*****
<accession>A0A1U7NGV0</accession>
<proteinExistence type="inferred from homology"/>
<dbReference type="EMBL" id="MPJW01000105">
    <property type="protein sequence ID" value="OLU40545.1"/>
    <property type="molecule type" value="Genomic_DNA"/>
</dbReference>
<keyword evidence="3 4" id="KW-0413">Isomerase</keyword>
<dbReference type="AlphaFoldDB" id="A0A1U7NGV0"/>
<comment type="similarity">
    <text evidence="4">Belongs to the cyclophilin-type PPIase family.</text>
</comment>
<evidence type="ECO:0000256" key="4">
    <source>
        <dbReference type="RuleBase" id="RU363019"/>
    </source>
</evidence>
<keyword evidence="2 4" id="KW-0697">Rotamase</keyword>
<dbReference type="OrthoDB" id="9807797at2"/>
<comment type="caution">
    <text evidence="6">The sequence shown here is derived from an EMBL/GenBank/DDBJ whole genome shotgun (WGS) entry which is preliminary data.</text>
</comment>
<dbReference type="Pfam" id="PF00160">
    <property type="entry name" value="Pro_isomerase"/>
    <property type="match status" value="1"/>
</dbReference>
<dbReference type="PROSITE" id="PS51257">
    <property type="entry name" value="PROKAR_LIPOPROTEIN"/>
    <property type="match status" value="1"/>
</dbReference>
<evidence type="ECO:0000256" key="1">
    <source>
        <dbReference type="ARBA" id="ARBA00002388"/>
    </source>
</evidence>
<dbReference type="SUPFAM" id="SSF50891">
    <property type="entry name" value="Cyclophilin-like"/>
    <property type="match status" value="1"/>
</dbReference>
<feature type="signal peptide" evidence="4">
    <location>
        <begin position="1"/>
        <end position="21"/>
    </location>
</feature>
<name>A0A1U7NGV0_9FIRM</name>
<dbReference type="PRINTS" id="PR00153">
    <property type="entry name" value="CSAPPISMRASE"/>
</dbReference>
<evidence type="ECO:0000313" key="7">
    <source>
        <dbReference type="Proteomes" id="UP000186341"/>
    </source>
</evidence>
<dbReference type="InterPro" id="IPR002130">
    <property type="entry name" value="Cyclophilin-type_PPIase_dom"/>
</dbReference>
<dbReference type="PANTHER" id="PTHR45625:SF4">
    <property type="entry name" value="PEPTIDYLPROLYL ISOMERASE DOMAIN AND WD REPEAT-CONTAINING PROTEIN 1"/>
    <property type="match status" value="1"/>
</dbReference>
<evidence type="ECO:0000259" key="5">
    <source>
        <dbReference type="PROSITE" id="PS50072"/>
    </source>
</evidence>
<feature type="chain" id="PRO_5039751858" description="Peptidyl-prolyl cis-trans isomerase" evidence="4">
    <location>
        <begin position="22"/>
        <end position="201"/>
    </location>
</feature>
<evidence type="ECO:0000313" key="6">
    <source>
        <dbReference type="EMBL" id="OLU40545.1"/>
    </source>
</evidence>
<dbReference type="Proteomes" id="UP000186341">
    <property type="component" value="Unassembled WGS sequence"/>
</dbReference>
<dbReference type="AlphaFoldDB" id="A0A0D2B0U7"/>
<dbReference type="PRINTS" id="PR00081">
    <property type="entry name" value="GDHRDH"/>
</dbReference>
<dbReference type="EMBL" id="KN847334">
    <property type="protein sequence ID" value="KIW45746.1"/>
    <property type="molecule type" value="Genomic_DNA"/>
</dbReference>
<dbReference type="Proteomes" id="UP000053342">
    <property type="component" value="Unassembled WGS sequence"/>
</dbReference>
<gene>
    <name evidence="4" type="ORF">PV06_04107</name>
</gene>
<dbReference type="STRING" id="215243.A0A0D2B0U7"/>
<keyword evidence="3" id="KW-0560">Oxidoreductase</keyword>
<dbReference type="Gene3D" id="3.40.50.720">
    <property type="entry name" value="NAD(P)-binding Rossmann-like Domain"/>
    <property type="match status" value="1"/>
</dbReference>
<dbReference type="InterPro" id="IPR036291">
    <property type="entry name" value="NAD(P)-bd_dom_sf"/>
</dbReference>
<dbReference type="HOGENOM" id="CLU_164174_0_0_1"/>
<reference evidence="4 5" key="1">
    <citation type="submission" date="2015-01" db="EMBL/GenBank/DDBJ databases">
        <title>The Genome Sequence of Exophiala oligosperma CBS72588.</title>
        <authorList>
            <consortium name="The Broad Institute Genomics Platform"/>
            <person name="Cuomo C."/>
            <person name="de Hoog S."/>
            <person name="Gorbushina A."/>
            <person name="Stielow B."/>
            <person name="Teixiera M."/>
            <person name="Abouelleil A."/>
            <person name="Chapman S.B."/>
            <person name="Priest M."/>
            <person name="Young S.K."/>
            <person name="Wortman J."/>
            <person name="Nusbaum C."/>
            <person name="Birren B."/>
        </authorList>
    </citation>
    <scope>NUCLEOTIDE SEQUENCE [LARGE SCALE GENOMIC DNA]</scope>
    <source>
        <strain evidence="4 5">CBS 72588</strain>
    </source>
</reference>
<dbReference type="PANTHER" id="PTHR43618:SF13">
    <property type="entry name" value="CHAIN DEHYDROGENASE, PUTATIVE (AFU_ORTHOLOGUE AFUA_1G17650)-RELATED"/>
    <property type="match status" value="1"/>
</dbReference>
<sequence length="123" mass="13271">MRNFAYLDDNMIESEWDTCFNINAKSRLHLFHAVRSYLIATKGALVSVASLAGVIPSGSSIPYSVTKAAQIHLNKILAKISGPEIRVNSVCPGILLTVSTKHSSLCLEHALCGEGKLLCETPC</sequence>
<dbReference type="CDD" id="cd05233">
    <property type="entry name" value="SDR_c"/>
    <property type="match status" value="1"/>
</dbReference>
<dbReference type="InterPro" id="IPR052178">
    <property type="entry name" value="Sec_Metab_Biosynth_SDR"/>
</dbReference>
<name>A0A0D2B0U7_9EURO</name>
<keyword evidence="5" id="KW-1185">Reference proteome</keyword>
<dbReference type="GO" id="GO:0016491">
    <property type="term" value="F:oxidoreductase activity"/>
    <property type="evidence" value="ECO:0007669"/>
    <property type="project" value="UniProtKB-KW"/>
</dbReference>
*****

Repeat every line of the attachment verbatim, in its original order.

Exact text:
<accession>A0A1U7NGV0</accession>
<proteinExistence type="inferred from homology"/>
<dbReference type="EMBL" id="MPJW01000105">
    <property type="protein sequence ID" value="OLU40545.1"/>
    <property type="molecule type" value="Genomic_DNA"/>
</dbReference>
<keyword evidence="3 4" id="KW-0413">Isomerase</keyword>
<dbReference type="AlphaFoldDB" id="A0A1U7NGV0"/>
<comment type="similarity">
    <text evidence="4">Belongs to the cyclophilin-type PPIase family.</text>
</comment>
<evidence type="ECO:0000256" key="4">
    <source>
        <dbReference type="RuleBase" id="RU363019"/>
    </source>
</evidence>
<keyword evidence="2 4" id="KW-0697">Rotamase</keyword>
<dbReference type="OrthoDB" id="9807797at2"/>
<comment type="caution">
    <text evidence="6">The sequence shown here is derived from an EMBL/GenBank/DDBJ whole genome shotgun (WGS) entry which is preliminary data.</text>
</comment>
<dbReference type="Pfam" id="PF00160">
    <property type="entry name" value="Pro_isomerase"/>
    <property type="match status" value="1"/>
</dbReference>
<dbReference type="PROSITE" id="PS51257">
    <property type="entry name" value="PROKAR_LIPOPROTEIN"/>
    <property type="match status" value="1"/>
</dbReference>
<evidence type="ECO:0000256" key="1">
    <source>
        <dbReference type="ARBA" id="ARBA00002388"/>
    </source>
</evidence>
<dbReference type="SUPFAM" id="SSF50891">
    <property type="entry name" value="Cyclophilin-like"/>
    <property type="match status" value="1"/>
</dbReference>
<feature type="signal peptide" evidence="4">
    <location>
        <begin position="1"/>
        <end position="21"/>
    </location>
</feature>
<name>A0A1U7NGV0_9FIRM</name>
<dbReference type="PRINTS" id="PR00153">
    <property type="entry name" value="CSAPPISMRASE"/>
</dbReference>
<evidence type="ECO:0000313" key="7">
    <source>
        <dbReference type="Proteomes" id="UP000186341"/>
    </source>
</evidence>
<dbReference type="InterPro" id="IPR002130">
    <property type="entry name" value="Cyclophilin-type_PPIase_dom"/>
</dbReference>
<dbReference type="PANTHER" id="PTHR45625:SF4">
    <property type="entry name" value="PEPTIDYLPROLYL ISOMERASE DOMAIN AND WD REPEAT-CONTAINING PROTEIN 1"/>
    <property type="match status" value="1"/>
</dbReference>
<evidence type="ECO:0000259" key="5">
    <source>
        <dbReference type="PROSITE" id="PS50072"/>
    </source>
</evidence>
<feature type="chain" id="PRO_5039751858" description="Peptidyl-prolyl cis-trans isomerase" evidence="4">
    <location>
        <begin position="22"/>
        <end position="201"/>
    </location>
</feature>
<evidence type="ECO:0000313" key="6">
    <source>
        <dbReference type="EMBL" id="OLU40545.1"/>
    </source>
</evidence>
<dbReference type="Proteomes" id="UP000186341">
    <property type="component" value="Unassembled WGS sequence"/>
</dbReference>
<dbReference type="AlphaFoldDB" id="A0A0D2B0U7"/>
<dbReference type="PRINTS" id="PR00081">
    <property type="entry name" value="GDHRDH"/>
</dbReference>
<dbReference type="EMBL" id="KN847334">
    <property type="protein sequence ID" value="KIW45746.1"/>
    <property type="molecule type" value="Genomic_DNA"/>
</dbReference>
<dbReference type="Proteomes" id="UP000053342">
    <property type="component" value="Unassembled WGS sequence"/>
</dbReference>
<gene>
    <name evidence="4" type="ORF">PV06_04107</name>
</gene>
<dbReference type="STRING" id="215243.A0A0D2B0U7"/>
<keyword evidence="3" id="KW-0560">Oxidoreductase</keyword>
<dbReference type="Gene3D" id="3.40.50.720">
    <property type="entry name" value="NAD(P)-binding Rossmann-like Domain"/>
    <property type="match status" value="1"/>
</dbReference>
<dbReference type="InterPro" id="IPR036291">
    <property type="entry name" value="NAD(P)-bd_dom_sf"/>
</dbReference>
<dbReference type="HOGENOM" id="CLU_164174_0_0_1"/>
<reference evidence="4 5" key="1">
    <citation type="submission" date="2015-01" db="EMBL/GenBank/DDBJ databases">
        <title>The Genome Sequence of Exophiala oligosperma CBS72588.</title>
        <authorList>
            <consortium name="The Broad Institute Genomics Platform"/>
            <person name="Cuomo C."/>
            <person name="de Hoog S."/>
            <person name="Gorbushina A."/>
            <person name="Stielow B."/>
            <person name="Teixiera M."/>
            <person name="Abouelleil A."/>
            <person name="Chapman S.B."/>
            <person name="Priest M."/>
            <person name="Young S.K."/>
            <person name="Wortman J."/>
            <person name="Nusbaum C."/>
            <person name="Birren B."/>
        </authorList>
    </citation>
    <scope>NUCLEOTIDE SEQUENCE [LARGE SCALE GENOMIC DNA]</scope>
    <source>
        <strain evidence="4 5">CBS 72588</strain>
    </source>
</reference>
<dbReference type="PANTHER" id="PTHR43618:SF13">
    <property type="entry name" value="CHAIN DEHYDROGENASE, PUTATIVE (AFU_ORTHOLOGUE AFUA_1G17650)-RELATED"/>
    <property type="match status" value="1"/>
</dbReference>
<sequence length="123" mass="13271">MRNFAYLDDNMIESEWDTCFNINAKSRLHLFHAVRSYLIATKGALVSVASLAGVIPSGSSIPYSVTKAAQIHLNKILAKISGPEIRVNSVCPGILLTVSTKHSSLCLEHALCGEGKLLCETPC</sequence>
<dbReference type="CDD" id="cd05233">
    <property type="entry name" value="SDR_c"/>
    <property type="match status" value="1"/>
</dbReference>
<dbReference type="InterPro" id="IPR052178">
    <property type="entry name" value="Sec_Metab_Biosynth_SDR"/>
</dbReference>
<name>A0A0D2B0U7_9EURO</name>
<keyword evidence="5" id="KW-1185">Reference proteome</keyword>
<dbReference type="GO" id="GO:0016491">
    <property type="term" value="F:oxidoreductase activity"/>
    <property type="evidence" value="ECO:0007669"/>
    <property type="project" value="UniProtKB-KW"/>
</dbReference>